Our overall goal is to develop a theoretical framework for cellular regulation, namely a theory of feedback control applicable to biological systems. We are specifically interested in discovering how this regulation is genetically encoded within cells and in developing tools for reprogramming this control.
Salmonella is the causative agent for a wide range of diseases in humans, including gastroenteritis and enteric fever. Worldwide, Salmonella is estimated to cause over sixteen million cases of typhoid fever, resulting in approximately six hundred thousand deaths, and over one billion cases of acute gastroenteritis, resulting in approximately three million deaths, each year. Over five hundred genes in Salmonella are directly involved in pathogenesis. Yet, only a subset of these is expressed at a given time. Currently, an integrated model for differential gene expression is lacking. To address this problem, we are investigating how Salmonella dynamically regulates gene expression during the different phases of the infection cycle. By characterizing how these genes are coordinately expressed and regulated, we aim to understand the infection process and, more importantly, discover novel targets for antibiotics.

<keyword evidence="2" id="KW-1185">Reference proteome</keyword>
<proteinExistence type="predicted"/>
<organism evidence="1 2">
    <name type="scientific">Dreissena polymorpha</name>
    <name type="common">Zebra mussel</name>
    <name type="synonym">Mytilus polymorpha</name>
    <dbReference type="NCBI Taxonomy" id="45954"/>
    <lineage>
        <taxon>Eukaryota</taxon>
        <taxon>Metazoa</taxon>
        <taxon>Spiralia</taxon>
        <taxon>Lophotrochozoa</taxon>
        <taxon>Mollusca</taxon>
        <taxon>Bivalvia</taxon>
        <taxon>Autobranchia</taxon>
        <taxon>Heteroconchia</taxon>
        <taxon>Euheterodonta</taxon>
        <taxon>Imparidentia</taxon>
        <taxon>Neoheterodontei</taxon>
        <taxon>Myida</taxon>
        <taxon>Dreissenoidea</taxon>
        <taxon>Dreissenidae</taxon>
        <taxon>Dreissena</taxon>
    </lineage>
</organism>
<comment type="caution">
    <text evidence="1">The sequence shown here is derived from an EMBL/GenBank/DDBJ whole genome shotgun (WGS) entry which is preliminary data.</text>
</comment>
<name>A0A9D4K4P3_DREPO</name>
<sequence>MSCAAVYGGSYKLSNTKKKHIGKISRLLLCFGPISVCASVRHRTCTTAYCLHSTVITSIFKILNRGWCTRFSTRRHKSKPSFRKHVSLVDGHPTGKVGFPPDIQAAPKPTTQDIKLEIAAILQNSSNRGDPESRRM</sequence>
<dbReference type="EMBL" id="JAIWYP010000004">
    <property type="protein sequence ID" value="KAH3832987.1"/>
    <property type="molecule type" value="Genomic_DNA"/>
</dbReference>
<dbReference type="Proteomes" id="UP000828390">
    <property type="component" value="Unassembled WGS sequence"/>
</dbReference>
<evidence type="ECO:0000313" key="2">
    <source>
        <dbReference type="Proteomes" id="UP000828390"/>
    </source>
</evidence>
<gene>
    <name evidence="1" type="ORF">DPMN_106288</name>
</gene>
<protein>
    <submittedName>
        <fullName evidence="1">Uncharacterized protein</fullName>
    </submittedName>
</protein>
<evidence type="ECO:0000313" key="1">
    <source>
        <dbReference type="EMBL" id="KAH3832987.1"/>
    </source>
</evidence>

Bacillus subtilis Chemotaxis